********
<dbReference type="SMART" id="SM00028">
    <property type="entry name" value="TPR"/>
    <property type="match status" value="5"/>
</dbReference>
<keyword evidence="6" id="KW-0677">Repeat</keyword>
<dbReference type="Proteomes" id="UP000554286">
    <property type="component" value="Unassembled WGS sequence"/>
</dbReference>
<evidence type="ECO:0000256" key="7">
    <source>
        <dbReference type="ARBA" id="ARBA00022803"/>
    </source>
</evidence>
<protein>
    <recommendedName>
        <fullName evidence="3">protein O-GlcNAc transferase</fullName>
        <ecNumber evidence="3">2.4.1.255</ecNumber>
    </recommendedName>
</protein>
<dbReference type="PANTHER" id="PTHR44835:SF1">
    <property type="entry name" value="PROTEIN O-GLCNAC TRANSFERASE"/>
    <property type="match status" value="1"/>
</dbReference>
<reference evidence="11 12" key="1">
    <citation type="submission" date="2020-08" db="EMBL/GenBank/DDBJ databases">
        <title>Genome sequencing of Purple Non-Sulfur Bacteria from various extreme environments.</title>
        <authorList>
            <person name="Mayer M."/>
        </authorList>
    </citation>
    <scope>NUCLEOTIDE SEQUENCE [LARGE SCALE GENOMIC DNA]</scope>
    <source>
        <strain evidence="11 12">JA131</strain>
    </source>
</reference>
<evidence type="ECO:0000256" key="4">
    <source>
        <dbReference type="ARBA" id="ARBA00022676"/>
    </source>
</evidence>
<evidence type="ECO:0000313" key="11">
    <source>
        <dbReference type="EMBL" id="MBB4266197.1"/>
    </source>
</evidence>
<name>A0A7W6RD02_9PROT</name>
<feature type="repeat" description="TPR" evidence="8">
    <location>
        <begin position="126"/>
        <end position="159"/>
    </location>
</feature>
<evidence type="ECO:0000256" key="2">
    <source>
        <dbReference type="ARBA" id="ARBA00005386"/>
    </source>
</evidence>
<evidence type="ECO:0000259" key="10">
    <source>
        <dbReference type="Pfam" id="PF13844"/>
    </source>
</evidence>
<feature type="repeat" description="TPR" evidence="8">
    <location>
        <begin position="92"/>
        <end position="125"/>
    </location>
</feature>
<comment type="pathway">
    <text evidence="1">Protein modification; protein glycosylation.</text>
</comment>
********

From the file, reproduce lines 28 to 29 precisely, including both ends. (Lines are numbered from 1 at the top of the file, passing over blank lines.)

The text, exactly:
            <person name="Mayer M."/>
        </authorList>